Reactant storage tanks 190 and 191 may store liquid reactant. One of reactant storage tanks 190 and 191 may store a positive reactant and the other may store a negative reactant. Cell stack 122 may also include reactant outlet ports 176 and 177, from which reactant may exit cell stack 122 and be returned to reactant storage tanks 190 and 191.

A reference cell 120 may provide an indication of the performance of cell stack 122. Reference cell 120 may receive reactant via inlet ports 168, and reactant may exit reference cell 120 by way of reference cell outlet ports 169. Measurements taken from cell stack 122 directly may fluctuate depending on how much power is instantaneously being drawn from cell stack 122. Based on the power fluctuation, directly monitoring the electrical output of cell stack 122 may provide a poor measure of the performance of the electrochemical energy storage system 100. In contrast, reference cell 120 may not be subject to similar fluctuations in power being drawn, and accordingly, reference cell 120 may provide a better indication of the overall performance of cell stack 122. Electrical leads (not shown) from reference cell 120 may be connected to a monitoring and/or control system (not shown). The electrical leads from reference cell 120 may be configured to monitor the open circuit voltage of reference cell 120.

Electrochemical energy storage system 100 may also include a variety of sensors and valves. Sensors 108a, 108b, 110a, and 110b may be configured to monitor certain characteristics of the liquid reactant. For example, sensors 108a and 108b may monitor the temperature and pressure of one reactant, while sensors 110a and 110b monitor the temperature and pressure of the other reactant. In addition, a remix valve 134 may be configured to selectively remix the reactants.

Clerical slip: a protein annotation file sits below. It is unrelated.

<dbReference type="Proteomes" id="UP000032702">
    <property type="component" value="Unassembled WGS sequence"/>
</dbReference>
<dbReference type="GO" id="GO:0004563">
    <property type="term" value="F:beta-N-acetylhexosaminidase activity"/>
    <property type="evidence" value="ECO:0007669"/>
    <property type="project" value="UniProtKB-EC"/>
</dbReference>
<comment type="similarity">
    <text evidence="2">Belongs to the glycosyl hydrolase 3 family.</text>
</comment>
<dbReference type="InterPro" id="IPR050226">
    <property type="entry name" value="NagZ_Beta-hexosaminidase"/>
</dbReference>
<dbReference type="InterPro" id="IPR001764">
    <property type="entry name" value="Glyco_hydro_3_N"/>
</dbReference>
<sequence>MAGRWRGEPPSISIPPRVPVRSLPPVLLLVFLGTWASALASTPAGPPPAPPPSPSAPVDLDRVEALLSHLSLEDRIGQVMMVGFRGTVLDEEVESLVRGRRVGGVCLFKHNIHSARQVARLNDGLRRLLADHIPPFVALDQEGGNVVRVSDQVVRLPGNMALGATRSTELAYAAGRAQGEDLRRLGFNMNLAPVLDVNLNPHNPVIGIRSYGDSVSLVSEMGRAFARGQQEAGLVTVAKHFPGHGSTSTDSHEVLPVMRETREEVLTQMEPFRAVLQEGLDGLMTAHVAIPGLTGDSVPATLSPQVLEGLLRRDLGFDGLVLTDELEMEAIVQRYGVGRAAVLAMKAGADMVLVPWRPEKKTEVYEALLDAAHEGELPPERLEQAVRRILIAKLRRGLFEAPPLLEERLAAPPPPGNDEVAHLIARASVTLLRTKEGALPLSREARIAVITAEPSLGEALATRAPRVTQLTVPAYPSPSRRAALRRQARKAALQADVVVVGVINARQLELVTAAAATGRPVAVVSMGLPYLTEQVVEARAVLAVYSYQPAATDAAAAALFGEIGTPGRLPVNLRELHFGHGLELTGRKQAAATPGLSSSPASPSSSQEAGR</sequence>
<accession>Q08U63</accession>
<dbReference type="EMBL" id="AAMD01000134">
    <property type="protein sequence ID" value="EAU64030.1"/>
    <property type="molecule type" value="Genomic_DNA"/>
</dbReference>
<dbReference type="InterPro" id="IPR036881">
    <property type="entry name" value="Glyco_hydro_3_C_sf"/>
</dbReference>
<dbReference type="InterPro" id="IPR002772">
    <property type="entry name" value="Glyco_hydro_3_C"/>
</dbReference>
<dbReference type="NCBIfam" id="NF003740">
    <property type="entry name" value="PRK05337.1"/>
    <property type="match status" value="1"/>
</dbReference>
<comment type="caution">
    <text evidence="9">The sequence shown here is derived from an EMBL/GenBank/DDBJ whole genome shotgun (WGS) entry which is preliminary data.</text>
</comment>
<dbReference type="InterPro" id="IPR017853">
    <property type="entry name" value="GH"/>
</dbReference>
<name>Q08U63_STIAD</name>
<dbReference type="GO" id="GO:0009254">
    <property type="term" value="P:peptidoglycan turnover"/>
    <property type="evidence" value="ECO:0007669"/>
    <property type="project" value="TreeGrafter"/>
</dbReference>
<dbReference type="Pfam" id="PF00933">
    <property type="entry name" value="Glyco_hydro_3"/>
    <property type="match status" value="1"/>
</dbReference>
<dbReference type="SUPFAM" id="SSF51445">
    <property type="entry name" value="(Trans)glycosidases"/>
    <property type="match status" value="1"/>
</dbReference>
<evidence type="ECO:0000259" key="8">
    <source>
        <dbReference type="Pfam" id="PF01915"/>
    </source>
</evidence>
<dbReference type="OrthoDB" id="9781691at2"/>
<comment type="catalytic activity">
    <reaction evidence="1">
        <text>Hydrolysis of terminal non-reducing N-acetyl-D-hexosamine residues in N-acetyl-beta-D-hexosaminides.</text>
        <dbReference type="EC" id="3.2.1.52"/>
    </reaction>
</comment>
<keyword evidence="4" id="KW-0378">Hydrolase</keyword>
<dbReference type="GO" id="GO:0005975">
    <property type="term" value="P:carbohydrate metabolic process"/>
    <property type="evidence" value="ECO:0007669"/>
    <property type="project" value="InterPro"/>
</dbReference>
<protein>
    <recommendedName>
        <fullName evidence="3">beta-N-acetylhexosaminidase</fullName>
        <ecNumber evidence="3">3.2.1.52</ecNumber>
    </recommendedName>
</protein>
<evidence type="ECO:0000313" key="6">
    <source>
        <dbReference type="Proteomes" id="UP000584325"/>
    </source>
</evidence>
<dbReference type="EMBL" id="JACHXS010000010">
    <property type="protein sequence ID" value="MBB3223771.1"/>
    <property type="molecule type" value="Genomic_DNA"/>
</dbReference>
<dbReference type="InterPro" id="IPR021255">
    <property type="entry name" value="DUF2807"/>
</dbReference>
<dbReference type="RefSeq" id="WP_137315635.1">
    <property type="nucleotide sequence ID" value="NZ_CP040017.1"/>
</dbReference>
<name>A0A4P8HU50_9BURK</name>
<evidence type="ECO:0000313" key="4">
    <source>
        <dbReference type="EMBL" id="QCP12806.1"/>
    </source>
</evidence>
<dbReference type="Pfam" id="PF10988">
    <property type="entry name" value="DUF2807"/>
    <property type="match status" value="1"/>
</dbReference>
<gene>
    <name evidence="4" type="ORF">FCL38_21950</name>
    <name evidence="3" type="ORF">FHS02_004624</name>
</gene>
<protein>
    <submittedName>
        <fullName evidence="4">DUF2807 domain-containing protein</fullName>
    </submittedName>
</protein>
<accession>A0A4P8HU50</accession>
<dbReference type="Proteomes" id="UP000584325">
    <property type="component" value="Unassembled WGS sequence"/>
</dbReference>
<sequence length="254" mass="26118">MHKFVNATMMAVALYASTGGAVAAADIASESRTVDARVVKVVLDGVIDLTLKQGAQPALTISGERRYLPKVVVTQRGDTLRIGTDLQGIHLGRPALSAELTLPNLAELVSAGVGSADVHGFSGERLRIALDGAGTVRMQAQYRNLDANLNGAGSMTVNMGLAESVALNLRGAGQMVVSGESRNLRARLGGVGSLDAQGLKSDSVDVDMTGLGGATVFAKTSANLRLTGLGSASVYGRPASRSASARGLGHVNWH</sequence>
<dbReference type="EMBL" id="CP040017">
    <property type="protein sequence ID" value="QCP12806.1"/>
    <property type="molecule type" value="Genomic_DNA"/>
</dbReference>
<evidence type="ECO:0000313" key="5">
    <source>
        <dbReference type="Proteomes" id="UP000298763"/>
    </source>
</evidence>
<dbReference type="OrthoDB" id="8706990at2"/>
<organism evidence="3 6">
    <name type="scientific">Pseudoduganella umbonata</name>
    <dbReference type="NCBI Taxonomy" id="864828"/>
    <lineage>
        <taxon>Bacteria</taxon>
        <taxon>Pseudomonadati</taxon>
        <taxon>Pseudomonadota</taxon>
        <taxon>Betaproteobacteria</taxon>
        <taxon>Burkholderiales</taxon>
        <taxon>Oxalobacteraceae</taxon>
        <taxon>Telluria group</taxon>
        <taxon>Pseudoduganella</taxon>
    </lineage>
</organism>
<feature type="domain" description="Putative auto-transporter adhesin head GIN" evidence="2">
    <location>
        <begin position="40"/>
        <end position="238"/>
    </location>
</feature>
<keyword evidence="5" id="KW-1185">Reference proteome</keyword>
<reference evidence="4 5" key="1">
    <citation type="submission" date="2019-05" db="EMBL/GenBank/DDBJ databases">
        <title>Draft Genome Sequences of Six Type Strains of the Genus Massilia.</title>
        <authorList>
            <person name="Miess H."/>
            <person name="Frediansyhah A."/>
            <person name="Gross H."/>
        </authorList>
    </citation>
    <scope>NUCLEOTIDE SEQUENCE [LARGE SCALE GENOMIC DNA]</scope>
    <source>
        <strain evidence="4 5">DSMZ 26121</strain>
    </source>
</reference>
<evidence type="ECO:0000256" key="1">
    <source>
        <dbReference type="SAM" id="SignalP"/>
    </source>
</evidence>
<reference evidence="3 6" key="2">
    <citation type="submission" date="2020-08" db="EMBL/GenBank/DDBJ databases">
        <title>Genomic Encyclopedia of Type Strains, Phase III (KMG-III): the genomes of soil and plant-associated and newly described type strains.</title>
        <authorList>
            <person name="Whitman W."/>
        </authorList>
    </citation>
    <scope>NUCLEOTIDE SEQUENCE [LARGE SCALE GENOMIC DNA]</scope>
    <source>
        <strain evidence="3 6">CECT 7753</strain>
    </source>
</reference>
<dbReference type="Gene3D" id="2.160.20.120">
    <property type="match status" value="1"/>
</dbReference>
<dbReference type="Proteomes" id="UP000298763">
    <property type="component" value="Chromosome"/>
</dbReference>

Electrical leads 132 and 133 may conduct electrical energy to, or from cell stack 122. Electrical leads 132 may be electrically coupled to one or more sources of electrical energy and one or more electrical loads. Depending upon the electrical power requirements of a connected electrical load, or depending on the electrical energy supply by an electrical source, pump motors 192 and 193 may adjust their speed in order to vary the amount of reactant passing through cell stack 122. In this way, cell stack 122 may absorb or supply a variable amount of electrical energy. A control system (not shown) may be employed in order to optimize the action of pump motors 192 and 193 based upon the need for, or the availability of electrical energy. Certain embodiments may employ a control system, as described in U.S. Patent Publication No. 2005/0158614, titled System and Method for Optimizing Efficiency and Power Output from a Vanadium Redox Battery Energy Storage System, the entirety of which is incorporated herein by reference.